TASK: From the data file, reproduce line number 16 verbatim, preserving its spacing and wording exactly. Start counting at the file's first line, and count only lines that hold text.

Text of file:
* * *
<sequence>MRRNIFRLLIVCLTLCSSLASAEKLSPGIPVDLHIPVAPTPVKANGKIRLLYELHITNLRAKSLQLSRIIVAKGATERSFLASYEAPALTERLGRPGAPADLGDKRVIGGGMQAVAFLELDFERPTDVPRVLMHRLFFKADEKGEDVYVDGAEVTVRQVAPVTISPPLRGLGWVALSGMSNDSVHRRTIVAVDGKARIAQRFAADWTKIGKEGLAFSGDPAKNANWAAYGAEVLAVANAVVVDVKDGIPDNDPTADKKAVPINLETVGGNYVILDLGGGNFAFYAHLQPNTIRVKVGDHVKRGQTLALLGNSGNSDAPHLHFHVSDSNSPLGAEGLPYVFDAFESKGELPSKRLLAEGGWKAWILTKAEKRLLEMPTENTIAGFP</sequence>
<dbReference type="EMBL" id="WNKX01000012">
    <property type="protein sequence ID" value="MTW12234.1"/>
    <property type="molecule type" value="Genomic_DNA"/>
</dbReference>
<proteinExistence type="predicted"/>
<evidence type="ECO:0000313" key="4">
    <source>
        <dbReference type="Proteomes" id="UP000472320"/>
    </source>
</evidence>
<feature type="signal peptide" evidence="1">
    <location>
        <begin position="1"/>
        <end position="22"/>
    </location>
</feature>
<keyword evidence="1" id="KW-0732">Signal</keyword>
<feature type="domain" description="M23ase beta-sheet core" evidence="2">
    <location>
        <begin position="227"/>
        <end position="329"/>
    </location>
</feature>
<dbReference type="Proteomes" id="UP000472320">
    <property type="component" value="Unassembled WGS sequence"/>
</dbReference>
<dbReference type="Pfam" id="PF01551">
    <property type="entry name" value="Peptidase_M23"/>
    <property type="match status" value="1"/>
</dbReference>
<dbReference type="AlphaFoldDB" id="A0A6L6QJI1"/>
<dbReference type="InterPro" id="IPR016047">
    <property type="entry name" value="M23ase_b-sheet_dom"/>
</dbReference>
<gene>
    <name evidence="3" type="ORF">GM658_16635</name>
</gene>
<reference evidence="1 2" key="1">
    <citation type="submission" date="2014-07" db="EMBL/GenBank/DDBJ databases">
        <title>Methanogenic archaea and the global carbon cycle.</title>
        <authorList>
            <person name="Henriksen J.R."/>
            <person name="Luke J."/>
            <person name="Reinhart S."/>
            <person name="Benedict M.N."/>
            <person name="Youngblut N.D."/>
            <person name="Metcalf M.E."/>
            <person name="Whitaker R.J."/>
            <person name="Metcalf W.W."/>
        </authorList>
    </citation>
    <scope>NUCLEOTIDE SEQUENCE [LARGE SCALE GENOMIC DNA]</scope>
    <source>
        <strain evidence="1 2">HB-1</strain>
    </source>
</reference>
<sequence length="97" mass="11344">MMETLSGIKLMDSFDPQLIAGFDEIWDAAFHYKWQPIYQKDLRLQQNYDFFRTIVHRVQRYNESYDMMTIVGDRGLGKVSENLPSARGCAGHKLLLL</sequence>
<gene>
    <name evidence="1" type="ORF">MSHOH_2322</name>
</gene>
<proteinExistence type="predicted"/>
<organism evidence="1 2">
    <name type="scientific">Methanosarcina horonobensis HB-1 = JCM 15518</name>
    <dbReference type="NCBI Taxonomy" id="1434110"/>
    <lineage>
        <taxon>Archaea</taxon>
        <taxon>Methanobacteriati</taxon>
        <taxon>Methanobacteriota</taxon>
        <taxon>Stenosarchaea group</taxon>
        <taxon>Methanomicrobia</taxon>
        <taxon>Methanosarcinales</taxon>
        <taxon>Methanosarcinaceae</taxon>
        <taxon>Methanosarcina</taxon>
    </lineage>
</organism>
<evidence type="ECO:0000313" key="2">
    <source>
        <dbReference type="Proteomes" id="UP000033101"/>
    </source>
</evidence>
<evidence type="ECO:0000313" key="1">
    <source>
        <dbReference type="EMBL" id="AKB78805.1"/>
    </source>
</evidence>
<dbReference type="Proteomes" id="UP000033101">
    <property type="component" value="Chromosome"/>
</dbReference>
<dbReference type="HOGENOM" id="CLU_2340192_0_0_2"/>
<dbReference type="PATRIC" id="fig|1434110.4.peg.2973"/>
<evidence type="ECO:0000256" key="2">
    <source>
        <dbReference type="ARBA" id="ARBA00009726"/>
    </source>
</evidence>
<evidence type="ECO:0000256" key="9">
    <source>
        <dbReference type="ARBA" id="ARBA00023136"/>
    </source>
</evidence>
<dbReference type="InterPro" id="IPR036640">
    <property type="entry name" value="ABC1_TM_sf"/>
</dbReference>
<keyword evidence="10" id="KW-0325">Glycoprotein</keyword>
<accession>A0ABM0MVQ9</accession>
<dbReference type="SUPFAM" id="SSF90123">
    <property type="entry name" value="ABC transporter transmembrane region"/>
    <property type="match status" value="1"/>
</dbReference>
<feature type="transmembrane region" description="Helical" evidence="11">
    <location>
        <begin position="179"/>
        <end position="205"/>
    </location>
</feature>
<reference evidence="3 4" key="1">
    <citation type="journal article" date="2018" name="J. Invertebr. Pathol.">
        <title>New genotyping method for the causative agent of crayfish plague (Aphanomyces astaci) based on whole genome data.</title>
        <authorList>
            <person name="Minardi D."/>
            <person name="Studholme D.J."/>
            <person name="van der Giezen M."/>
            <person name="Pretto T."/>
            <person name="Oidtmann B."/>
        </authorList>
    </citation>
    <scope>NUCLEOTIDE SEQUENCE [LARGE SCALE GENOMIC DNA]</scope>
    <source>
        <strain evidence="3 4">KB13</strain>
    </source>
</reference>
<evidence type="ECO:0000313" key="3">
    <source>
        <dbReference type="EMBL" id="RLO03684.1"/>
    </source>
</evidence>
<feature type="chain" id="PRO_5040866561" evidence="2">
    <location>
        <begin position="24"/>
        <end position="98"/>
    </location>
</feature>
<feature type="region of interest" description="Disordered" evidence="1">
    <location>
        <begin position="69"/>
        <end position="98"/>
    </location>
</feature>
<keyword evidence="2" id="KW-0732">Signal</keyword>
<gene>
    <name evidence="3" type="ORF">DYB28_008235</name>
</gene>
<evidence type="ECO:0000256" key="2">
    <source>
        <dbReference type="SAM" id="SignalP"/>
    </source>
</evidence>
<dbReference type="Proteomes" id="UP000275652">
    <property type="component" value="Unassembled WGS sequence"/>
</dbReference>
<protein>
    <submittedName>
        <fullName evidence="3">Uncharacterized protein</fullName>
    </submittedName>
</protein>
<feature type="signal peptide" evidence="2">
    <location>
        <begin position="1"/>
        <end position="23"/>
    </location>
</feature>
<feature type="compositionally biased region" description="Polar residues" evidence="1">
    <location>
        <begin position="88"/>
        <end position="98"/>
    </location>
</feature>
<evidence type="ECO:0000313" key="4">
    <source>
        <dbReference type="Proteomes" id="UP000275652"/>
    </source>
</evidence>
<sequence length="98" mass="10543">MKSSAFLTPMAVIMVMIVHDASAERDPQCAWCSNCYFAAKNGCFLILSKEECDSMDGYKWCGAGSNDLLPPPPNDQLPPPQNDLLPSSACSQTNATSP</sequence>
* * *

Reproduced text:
    </location>